MOD Meets

Trail Blazer

In just two years Racil Chalhoub has cleverly managed to charm the industry with a chic, unique, slant on tailoring and take the tuxedo transitional


Words by Elle Timms

Photography by Moez Achour • Fashion direction by Sally Matthews

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Savile Row fabric blended with elegant Parisian tailoring techniques and a decidedly fun, Lebanese twist captures the spirit of Racil. A global melting pot of a viewpoint – much like that of its creator, who originally set about making it all happen from a place of need, over pure artistic fantasy. “I have a very bohemian style personally, and basically one day – while I was trying to sketch for my own brand that I always knew I wanted to create – I suddenly thought what about the tuxedo?” She explains. “I had always wanted to own one, but everything was too stiff. I needed something I could wear with trainers during the day and then swap into heels and go out. Whether it’s dressed up or down, a woman wearing Le Smoking means business. She owns it.”

True to her words, Racil sits chatting to The MOD in her Notting Hill studio space, black jacket over the back of her chair and Converse under the desk. “And I have the jacket… So I’m good to go.” It’s peak French cool-girl attitude. “I grew up in Paris and the women there were always so elegant whatever they wore – usually with a little jacket over a skirt, or pants and so on. Always looking so chic and put together.”

Racil’s launch into the fashion sphere with a capsule collection of just 15 designs referencing the three-piece Le Smoking received a positive reaction back in 2015 – and the introduction was all her. “I had no team for my first season, it was honestly just me, setting up fashion week rails and so on.” Today, the collection – and the team – has expanded. Spring/summer 17 includes dresses and relevant accessories, things Racil has built upon in that original core offer, “I realised I need a cumberband here, a skinny scarf there… It’s all been a natural progression.”

Bianca Jagger is referenced in the conversation often – a look that Racil describes as being at the “heart of every moodboard,” of the aesthetic. One sits behind her, merging faces of Prince and David Bowie, this season’s starting point. “They, plus Mick Jagger, were proper rock legends. Men on stage just don’t dress like that anymore – they has such presence, they wore amazing outfits.” She expands, “They were gender fluid in a way – much like the tuxedo is, being stolen from a man’s wardrobe – back then for them everything crossed over, which I really like.”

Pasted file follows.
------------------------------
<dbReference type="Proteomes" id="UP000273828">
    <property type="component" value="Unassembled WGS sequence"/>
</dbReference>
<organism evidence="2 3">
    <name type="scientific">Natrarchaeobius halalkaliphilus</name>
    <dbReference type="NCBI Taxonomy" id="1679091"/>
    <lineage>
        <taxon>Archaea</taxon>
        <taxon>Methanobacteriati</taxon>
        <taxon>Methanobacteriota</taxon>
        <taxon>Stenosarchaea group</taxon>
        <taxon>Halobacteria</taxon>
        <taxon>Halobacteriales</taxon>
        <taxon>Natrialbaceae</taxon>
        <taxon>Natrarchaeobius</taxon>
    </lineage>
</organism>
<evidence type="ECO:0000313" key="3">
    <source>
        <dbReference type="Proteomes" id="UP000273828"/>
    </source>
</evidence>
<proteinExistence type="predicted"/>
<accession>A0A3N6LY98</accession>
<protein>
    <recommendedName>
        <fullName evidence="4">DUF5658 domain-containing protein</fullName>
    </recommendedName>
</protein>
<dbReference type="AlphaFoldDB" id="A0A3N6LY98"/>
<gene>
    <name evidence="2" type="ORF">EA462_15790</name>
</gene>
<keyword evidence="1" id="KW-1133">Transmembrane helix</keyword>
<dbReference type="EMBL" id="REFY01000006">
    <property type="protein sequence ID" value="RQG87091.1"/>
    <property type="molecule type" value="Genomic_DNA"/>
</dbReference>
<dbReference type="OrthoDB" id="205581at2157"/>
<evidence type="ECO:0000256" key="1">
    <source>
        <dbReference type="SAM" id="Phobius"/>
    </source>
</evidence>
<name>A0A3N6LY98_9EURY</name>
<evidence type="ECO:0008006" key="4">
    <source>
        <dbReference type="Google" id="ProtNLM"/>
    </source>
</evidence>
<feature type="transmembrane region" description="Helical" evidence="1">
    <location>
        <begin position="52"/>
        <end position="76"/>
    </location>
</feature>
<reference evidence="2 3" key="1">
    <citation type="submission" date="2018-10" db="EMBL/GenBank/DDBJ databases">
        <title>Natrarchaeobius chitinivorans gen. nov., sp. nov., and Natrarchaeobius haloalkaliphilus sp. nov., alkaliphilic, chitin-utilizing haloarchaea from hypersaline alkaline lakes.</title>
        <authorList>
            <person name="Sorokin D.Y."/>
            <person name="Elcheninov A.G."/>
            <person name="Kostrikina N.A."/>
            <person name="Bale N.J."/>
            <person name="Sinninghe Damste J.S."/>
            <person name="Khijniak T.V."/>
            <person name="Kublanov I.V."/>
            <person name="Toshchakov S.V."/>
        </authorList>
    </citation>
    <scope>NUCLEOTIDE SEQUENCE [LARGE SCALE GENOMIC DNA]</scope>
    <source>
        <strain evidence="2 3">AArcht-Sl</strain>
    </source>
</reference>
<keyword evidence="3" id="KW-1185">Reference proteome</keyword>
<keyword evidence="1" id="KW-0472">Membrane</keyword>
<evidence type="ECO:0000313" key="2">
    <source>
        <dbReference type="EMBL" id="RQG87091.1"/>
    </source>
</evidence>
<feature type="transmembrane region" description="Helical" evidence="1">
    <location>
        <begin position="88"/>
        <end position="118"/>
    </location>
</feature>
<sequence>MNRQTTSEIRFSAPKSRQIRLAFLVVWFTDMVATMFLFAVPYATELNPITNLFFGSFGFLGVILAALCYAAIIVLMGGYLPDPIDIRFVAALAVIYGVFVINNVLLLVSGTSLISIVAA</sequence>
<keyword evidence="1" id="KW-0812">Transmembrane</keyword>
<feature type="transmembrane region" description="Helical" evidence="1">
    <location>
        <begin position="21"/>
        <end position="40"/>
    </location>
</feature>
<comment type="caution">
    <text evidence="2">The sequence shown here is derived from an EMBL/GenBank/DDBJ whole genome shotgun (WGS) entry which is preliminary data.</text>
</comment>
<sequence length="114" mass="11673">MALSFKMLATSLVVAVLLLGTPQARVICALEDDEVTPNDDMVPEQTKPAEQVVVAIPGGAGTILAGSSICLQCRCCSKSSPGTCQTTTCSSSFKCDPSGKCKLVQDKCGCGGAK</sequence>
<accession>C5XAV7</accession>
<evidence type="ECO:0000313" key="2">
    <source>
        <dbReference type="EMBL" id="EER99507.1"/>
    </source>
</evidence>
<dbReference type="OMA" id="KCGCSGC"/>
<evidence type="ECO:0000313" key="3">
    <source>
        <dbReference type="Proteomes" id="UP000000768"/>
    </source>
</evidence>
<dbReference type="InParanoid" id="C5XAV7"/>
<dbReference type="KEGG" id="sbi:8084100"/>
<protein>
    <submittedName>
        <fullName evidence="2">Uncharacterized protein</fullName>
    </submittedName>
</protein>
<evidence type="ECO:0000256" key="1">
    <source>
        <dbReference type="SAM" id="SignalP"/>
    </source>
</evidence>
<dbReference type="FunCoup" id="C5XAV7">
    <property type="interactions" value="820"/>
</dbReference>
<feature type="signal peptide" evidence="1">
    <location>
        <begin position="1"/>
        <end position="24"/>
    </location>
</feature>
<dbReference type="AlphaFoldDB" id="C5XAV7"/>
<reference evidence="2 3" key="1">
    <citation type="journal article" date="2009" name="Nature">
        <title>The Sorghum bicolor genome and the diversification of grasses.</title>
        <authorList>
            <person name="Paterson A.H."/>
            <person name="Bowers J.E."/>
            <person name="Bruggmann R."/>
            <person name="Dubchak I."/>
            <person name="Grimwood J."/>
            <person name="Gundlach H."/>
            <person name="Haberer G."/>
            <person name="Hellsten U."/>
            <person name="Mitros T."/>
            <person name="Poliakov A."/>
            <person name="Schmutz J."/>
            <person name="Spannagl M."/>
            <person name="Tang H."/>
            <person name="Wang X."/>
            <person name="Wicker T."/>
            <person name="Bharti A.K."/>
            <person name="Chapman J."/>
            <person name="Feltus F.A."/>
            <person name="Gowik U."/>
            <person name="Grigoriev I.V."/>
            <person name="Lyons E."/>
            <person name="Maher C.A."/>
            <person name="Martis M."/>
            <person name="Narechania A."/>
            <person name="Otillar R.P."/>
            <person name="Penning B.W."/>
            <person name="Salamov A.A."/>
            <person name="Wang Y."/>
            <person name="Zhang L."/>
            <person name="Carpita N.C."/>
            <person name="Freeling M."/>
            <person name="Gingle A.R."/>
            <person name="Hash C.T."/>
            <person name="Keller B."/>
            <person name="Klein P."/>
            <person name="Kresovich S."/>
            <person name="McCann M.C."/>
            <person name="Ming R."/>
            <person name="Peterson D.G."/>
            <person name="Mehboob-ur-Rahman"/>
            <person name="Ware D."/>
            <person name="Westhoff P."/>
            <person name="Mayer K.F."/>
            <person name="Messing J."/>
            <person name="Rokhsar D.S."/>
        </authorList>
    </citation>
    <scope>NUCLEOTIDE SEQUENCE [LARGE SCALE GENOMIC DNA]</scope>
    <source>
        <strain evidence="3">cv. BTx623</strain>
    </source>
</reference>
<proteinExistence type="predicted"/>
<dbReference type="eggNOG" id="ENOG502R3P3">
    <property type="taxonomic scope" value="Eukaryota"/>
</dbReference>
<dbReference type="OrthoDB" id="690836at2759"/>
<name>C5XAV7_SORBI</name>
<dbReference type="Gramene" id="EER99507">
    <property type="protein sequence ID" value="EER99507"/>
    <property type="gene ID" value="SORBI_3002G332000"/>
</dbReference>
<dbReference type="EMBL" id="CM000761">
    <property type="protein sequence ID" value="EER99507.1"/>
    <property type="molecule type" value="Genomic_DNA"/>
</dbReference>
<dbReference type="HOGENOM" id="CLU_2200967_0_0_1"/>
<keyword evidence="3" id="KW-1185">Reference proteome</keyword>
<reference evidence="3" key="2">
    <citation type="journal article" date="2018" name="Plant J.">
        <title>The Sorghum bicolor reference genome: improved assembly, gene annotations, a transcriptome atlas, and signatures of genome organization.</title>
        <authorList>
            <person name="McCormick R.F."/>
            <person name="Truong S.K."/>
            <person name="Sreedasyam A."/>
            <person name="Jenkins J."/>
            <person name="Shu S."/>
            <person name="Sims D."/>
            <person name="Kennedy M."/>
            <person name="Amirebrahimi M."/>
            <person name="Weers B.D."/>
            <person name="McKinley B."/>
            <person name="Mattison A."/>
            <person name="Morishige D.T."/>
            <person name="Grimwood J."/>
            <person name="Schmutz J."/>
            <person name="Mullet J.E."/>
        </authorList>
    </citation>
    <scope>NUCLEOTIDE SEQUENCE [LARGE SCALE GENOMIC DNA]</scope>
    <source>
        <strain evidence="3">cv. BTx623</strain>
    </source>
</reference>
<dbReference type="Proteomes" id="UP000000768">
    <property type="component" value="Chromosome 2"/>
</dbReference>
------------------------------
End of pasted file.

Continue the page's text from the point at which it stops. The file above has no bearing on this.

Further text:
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A woman wearing Le Smoking means business. She owns it.

The Racil creative team played the entire Rolling Stones back catalogue as they worked the collection, and some Bowie, of course. “Space Oddity is actually one of my favourite songs ever, it was quite the playlist.” The season’s silver lamé fabric used on the ‘Prince Blazer’ is named after the track, and there’s also a Purple Rain colourway in play for other pieces.

“They’re all versatile designs, made for a global girl who lives in the fast lane.” It’s apparent that the customer reflects Racil’s own worldliness, she’s proud of a her Middle Eastern heritage and describes feeling Lebanese in a sense of tradition and work ethic, yet Western in her way of thinking. In our opinion, it all works perfectly, proof of which when she describes, “The Racil girl travels everywhere and anywhere, and she can easily pack a few pieces that go together and mix and match it up.”

Global and classy, modern, transitional, contemporary and demure – all influenced by some of the most stylishly rebellious personalities in pop culture. It’s a compelling topic to explore. “I think that you can choose to dress in a modest way, as a way to rebel against what can be quite tasteless.” In discussing the concept of covering up, and conformity, Racil is clear that it’s really all about one thing.

Elegance. “It’s keeping an aesthetic in place, and that sense of class. It’s a choice too, that’s really the most important point of all.” Easily going on to talk about the current global movement looking towards modesty as perfectly valid and not some ‘trend’, Racil is enthusiastic, “It’s popping up everywhere now,” reeling off references to Vogue Arabia, Halima Aden’s soaring rise, and that positive platforms are happening in a world of unrest. “It’s good to show the flip side – ‘I can be a woman and dress cool, and cover my legs and my arms and that’s that.’ A lot of people dress modestly and don’t have to talk about it either, there isn’t a need to justify it.” And that is cool with us.


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